Explainer: Where and when did HIV begin?

The virus that causes AIDS may have evolved in monkeys or apes more than a century ago


Chimpanzees living in Africa, where scientists believe a chimp first passed the virus that became HIV on to a person. 

Julie Larsen Maher, Wildlife Conservation Society

In 1981, two research groups raised an alarm about a mysterious new infection. They reported that it was killing gay men in California and New York. The more scientists looked, however, the more they found signs that the disease might not be so new after all. In fact, it may have evolved almost a century earlier and in another part of the world.

By testing blood and tissue samples that had been stored in labs for years, researchers discovered that the virus had killed a doctor from Denmark in 1977. Then other researchers found that the virus had likely killed a sailor from Norway in 1976 and a teen from St. Louis, Mo., in 1969. Using the same methods, still other scientists found that HIV had infected a man in central Africa as early as 1959. He lived in what is now the Democratic Republic of the Congo.

In fact, some researchers now think the very first HIV infection in humans may have happened more than 100 years ago, in 1908 or earlier. In his new book, Spillover (2012, W.W. Norton & Co), author David Quammen describes how viruses that attack wild animals can sometimes “spill over.” That means the viruses can start attacking people.

Scientists found clues to suggest this happened with HIV after detecting a very similar virus in monkeys and in chimpanzees and other great apes. It’s called SIV, which stands for simian immunodeficiency virus. The types most similar to HIV appeared in chimpanzees living in the African country of Cameroon. Based on the most recent research, Quammen reports, SIV may have spilled over in that part of Africa and become the virus known as HIV. How? Researchers believe a chimp somehow passed the virus on to a person.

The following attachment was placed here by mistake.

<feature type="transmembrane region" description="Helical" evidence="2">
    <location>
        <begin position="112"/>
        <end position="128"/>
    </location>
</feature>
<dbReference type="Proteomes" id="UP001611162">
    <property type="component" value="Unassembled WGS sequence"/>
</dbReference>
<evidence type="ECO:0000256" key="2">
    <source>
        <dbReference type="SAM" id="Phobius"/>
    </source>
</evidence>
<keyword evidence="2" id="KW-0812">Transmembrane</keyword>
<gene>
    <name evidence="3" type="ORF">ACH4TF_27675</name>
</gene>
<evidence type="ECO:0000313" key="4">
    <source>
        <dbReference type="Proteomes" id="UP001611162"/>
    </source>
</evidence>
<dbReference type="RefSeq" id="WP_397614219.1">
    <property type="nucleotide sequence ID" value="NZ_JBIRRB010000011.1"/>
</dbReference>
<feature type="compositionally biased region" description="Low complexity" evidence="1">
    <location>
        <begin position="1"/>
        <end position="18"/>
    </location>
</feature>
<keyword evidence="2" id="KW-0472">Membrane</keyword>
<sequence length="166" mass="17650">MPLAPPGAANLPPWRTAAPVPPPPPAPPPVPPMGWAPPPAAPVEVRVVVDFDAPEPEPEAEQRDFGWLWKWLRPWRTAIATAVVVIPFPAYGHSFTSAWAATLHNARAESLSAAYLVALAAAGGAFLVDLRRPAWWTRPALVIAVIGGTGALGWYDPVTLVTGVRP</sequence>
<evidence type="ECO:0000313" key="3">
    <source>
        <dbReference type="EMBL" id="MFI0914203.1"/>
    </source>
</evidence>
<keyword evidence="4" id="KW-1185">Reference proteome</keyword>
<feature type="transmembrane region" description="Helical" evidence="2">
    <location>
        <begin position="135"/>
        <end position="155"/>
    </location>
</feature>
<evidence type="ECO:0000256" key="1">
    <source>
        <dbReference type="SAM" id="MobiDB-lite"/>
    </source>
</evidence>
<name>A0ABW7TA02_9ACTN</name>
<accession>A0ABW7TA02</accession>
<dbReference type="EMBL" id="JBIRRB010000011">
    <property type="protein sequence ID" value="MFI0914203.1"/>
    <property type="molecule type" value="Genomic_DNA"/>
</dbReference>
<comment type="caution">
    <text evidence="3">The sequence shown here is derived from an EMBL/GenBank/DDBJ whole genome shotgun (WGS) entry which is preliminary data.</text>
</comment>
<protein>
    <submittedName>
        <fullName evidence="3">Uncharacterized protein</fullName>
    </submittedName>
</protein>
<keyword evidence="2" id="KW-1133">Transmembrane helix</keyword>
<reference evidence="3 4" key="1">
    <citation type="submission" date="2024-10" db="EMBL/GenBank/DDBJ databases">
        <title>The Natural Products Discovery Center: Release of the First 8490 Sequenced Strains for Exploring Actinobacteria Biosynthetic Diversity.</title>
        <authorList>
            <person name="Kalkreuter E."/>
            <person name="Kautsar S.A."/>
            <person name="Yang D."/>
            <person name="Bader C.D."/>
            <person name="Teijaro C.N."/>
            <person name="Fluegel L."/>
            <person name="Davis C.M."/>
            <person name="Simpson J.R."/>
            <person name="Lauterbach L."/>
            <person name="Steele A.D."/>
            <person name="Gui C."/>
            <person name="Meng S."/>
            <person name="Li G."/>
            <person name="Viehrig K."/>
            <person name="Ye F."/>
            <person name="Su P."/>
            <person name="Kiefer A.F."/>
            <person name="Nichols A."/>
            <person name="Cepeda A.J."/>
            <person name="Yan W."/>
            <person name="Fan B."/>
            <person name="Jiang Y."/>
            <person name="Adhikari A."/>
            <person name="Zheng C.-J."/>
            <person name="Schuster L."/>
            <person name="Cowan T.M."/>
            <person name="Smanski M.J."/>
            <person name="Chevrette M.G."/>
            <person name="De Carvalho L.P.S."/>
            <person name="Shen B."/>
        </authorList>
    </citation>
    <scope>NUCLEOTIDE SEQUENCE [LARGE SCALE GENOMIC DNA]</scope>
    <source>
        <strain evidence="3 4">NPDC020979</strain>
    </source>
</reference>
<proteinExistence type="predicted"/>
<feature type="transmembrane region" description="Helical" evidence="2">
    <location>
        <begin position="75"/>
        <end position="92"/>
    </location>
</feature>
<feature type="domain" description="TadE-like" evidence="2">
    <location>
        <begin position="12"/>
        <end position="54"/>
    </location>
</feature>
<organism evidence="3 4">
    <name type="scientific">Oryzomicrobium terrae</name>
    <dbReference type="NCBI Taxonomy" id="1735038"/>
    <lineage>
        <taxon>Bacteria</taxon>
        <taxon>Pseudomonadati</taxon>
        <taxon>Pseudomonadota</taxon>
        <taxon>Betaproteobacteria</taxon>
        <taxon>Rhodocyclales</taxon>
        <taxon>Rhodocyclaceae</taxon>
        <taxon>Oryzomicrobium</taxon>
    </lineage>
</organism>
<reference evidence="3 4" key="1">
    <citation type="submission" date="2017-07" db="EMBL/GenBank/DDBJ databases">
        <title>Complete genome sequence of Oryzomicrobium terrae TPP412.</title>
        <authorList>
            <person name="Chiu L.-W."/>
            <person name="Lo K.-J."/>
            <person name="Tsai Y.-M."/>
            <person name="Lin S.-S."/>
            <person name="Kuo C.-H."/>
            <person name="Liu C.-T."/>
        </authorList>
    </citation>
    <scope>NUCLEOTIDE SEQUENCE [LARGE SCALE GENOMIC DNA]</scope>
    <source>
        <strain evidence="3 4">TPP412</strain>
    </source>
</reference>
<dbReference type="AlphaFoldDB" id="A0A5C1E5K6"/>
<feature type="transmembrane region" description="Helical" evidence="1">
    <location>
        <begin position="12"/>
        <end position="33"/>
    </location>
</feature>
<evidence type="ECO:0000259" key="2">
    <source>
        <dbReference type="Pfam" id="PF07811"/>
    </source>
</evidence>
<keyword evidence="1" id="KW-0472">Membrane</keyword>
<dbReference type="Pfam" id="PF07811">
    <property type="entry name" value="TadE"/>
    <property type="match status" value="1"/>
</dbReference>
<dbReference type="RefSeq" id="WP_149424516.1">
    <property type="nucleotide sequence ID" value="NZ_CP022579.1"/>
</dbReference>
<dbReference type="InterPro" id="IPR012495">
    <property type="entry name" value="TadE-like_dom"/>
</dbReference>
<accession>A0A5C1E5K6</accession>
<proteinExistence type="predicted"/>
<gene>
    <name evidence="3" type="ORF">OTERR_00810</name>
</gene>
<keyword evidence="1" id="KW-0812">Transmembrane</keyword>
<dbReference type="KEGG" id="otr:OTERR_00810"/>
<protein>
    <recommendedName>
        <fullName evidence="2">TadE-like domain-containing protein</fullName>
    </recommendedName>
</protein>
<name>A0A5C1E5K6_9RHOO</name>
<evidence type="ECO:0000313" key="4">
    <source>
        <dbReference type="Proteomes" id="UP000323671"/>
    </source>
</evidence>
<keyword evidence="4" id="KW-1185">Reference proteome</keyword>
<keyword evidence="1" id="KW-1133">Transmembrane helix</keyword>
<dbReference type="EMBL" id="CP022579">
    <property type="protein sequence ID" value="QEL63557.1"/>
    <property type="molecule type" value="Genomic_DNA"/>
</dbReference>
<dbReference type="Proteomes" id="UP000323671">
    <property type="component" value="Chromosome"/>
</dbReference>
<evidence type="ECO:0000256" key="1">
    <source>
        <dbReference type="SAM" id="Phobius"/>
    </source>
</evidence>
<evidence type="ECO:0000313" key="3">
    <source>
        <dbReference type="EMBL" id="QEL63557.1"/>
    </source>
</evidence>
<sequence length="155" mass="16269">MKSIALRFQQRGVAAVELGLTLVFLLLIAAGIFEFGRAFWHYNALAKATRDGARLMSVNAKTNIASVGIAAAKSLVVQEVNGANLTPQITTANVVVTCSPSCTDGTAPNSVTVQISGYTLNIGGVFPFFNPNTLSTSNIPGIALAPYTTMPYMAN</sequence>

Some scientists suspect that a hunter killed an infected chimp for food (also known as bushmeat). In the process, the hunter could have come into contact with the animal’s infected blood. Perhaps the hunter had a cut or open sore. After jumping to people, Quammen writes, the virus then likely simmered for decades in nearby villages and slowly spread from one villager to another. If people died from other causes or from a second infection that overwhelmed their damaged immune systems, no one would have known they had HIV.

Eventually, a villager with no obvious signs of the infection might have traveled by river to a bigger town or city. In that new site, many more people could have picked up the virus and spread it widely. One of those likely spreading sites was a city now called Kinshasa, in the Democratic Republic of the Congo.

We may never know exactly how HIV was able to keep going at first. But after it spread for many years within western Africa, scientists suspect the disease jumped across the Atlantic Ocean when an infected person moved to Haiti. Once there, it finally bubbled over and became a global threat.

Bryn Nelson is a former microbiologist who now writes about science and lives in Seattle, Wash. He loves stories about medicine, microbes and the natural world. He drinks way too much coffee and has a playful dog named Piper.

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